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A timeless folk song provides inspiration for some of the funniest, brightest drawings Peter Spier has ever produced. In the song, a fox forages for food in the village to bring to his family back in the den. The music is also included so everyone can sing along.
Published: Random House Kids an imprint of Random House Publishing Group on
List price: $7.99
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Availability for The Fox Went Out on a Chilly Night
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This Spier work was different in that his illustrations were paired to lyrics of an old song, so it read like a long illustrated lyrical poem. Mr. Spiers switches throughout this work between color and black and white. There doesn't seem to be a pattern, but creates a sense of pause now ans then in the story line. In the beginning of the book the fox seems to be the antagonist; attacking the town at night to steal and kill. However, after the fox has gotten his duck and arrives home, there is a stark contrast between the fox at the end of the story and the one at the beginning. The fox at the end lives in a 'den' but his den looks like a human household from an earlier part of the book. The fox prepares and feeds his young, like a human. The personification of the fox is rather cute. A happy ending, not a creature to be feared. Peter Spier's illustrations are critical to this story/song. The text could almost be deleted his illustrations are so detailed and engaging. In fact I found myself looking at the black and white pages more carefully than the color illustrations. Whatever function the black and white was supposed to serve, I feel that technique accomplishes the intended goal. A great work for an emerging reader.more
This Caldecott Honor Book has been a favorite in my family for about 30 years and was a frequently requested story for my four boys as they were growing up. It was illustrated in 1961 by Peter Spier and is based on a Burl Ives arrangement from 1945 of an old folk tune called "The Fox." The lyrics make up the lively text. Spier's wonderful line drawings are filled with details, plenty of action and a folksy, down-home world of a bygone era from the turn of the last century. Every other page is in full color with the rest in black and white. The drawings are so chock full of details that you will enjoy the black and white ones nearly as much as the colored ones. Small town life and a rustic farm homestead come to life in these pages as the fox goes out on a chilly night to find supper for his hungry children. The pictures are informative and interesting and funny. There is so much flavor in this book that you'll want to share it with the kids again and again. There is music at the back of the book for voice, piano and guitar so that you can sing along and teach the kids to join in. All seven verses are included. I still sing this song on road trips and every one of my grown children remembers the words. It's a treasure.more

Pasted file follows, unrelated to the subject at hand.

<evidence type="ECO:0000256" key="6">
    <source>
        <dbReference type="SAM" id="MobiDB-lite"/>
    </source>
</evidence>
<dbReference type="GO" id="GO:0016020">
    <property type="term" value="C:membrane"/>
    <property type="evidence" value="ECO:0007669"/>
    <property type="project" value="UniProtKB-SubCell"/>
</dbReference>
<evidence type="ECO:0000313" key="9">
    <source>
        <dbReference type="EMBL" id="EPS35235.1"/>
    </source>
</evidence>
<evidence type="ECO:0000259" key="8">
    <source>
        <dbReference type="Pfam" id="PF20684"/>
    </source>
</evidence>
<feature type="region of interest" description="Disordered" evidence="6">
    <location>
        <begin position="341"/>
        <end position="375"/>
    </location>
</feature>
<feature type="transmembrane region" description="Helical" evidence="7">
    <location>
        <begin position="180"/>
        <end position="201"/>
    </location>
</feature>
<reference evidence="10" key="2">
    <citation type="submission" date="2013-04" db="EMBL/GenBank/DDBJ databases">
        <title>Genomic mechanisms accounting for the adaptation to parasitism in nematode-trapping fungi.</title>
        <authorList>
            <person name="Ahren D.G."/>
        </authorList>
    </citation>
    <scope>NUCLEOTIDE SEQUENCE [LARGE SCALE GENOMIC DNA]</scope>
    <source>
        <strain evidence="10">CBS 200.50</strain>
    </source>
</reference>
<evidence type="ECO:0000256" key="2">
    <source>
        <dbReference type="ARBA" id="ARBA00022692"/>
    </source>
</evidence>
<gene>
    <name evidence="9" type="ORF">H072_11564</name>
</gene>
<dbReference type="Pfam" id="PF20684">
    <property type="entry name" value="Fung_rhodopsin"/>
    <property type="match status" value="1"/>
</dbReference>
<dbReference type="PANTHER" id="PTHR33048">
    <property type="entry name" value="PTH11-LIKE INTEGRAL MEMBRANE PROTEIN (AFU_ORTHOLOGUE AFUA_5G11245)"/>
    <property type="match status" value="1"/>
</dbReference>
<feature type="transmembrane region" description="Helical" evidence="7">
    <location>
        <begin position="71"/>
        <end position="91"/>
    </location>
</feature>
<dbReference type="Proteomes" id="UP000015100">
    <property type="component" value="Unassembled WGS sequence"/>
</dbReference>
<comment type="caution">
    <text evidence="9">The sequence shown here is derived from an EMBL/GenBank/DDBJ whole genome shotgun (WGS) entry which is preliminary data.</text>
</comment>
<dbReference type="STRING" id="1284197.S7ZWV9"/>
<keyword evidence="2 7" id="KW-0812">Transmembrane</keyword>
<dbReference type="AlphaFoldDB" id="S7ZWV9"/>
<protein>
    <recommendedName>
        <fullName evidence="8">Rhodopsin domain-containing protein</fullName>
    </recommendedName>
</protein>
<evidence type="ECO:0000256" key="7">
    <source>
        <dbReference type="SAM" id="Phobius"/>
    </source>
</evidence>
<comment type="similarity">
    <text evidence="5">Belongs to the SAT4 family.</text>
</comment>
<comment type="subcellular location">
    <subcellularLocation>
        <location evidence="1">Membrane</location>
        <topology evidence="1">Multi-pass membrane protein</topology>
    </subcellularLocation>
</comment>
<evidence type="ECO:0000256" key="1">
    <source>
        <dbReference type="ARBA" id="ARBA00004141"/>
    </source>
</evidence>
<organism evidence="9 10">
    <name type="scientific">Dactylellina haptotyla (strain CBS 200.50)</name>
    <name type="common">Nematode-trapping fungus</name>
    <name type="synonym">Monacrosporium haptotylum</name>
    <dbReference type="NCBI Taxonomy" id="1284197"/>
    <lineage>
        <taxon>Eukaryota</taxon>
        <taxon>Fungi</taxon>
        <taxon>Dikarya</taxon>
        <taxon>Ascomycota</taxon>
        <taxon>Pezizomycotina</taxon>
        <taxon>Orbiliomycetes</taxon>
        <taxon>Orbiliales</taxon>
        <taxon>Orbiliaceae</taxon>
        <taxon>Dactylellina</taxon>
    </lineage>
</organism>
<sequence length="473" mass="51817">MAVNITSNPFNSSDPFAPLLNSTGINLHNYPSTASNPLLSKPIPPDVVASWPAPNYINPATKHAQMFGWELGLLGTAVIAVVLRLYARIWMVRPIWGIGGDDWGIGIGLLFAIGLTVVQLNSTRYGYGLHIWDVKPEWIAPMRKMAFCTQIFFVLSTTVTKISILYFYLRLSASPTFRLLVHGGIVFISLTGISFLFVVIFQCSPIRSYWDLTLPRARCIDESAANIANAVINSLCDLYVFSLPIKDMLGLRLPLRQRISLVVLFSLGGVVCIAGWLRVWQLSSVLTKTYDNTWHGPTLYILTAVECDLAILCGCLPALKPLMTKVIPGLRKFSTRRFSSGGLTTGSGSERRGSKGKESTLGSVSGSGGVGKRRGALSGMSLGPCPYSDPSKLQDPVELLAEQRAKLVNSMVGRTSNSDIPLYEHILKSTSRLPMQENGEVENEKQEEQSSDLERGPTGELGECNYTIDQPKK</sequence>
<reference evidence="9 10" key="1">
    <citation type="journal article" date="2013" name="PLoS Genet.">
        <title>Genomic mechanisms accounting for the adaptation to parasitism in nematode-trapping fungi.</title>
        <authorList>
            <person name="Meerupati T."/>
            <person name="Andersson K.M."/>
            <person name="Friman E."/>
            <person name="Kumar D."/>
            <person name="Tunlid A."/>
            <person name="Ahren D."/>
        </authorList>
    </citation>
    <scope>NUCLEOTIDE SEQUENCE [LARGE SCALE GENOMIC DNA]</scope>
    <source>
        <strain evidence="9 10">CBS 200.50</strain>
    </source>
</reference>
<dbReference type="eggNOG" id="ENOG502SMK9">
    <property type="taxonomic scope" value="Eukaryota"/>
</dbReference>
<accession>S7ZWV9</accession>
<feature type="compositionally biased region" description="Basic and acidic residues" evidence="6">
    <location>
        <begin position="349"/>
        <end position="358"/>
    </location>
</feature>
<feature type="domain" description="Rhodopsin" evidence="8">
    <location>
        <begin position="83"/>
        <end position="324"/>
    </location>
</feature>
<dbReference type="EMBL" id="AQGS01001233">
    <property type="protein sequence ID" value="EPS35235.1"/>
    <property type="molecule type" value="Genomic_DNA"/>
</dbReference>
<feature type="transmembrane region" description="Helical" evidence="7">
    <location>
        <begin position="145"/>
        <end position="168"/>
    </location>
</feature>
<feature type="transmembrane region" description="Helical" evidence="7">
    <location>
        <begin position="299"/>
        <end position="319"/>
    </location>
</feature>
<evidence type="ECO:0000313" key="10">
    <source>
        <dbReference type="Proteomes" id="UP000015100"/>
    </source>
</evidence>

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Reviews

This Spier work was different in that his illustrations were paired to lyrics of an old song, so it read like a long illustrated lyrical poem. Mr. Spiers switches throughout this work between color and black and white. There doesn't seem to be a pattern, but creates a sense of pause now ans then in the story line. In the beginning of the book the fox seems to be the antagonist; attacking the town at night to steal and kill. However, after the fox has gotten his duck and arrives home, there is a stark contrast between the fox at the end of the story and the one at the beginning. The fox at the end lives in a 'den' but his den looks like a human household from an earlier part of the book. The fox prepares and feeds his young, like a human. The personification of the fox is rather cute. A happy ending, not a creature to be feared. Peter Spier's illustrations are critical to this story/song. The text could almost be deleted his illustrations are so detailed and engaging. In fact I found myself looking at the black and white pages more carefully than the color illustrations. Whatever function the black and white was supposed to serve, I feel that technique accomplishes the intended goal. A great work for an emerging reader.more
This Caldecott Honor Book has been a favorite in my family for about 30 years and was a frequently requested story for my four boys as they were growing up. It was illustrated in 1961 by Peter Spier and is based on a Burl Ives arrangement from 1945 of an old folk tune called "The Fox." The lyrics make up the lively text. Spier's wonderful line drawings are filled with details, plenty of action and a folksy, down-home world of a bygone era from the turn of the last century. Every other page is in full color with the rest in black and white. The drawings are so chock full of details that you will enjoy the black and white ones nearly as much as the colored ones. Small town life and a rustic farm homestead come to life in these pages as the fox goes out on a chilly night to find supper for his hungry children. The pictures are informative and interesting and funny. There is so much flavor in this book that you'll want to share it with the kids again and again. There is music at the back of the book for voice, piano and guitar so that you can sing along and teach the kids to join in. All seven verses are included. I still sing this song on road trips and every one of my grown children remembers the words. It's a treasure.more
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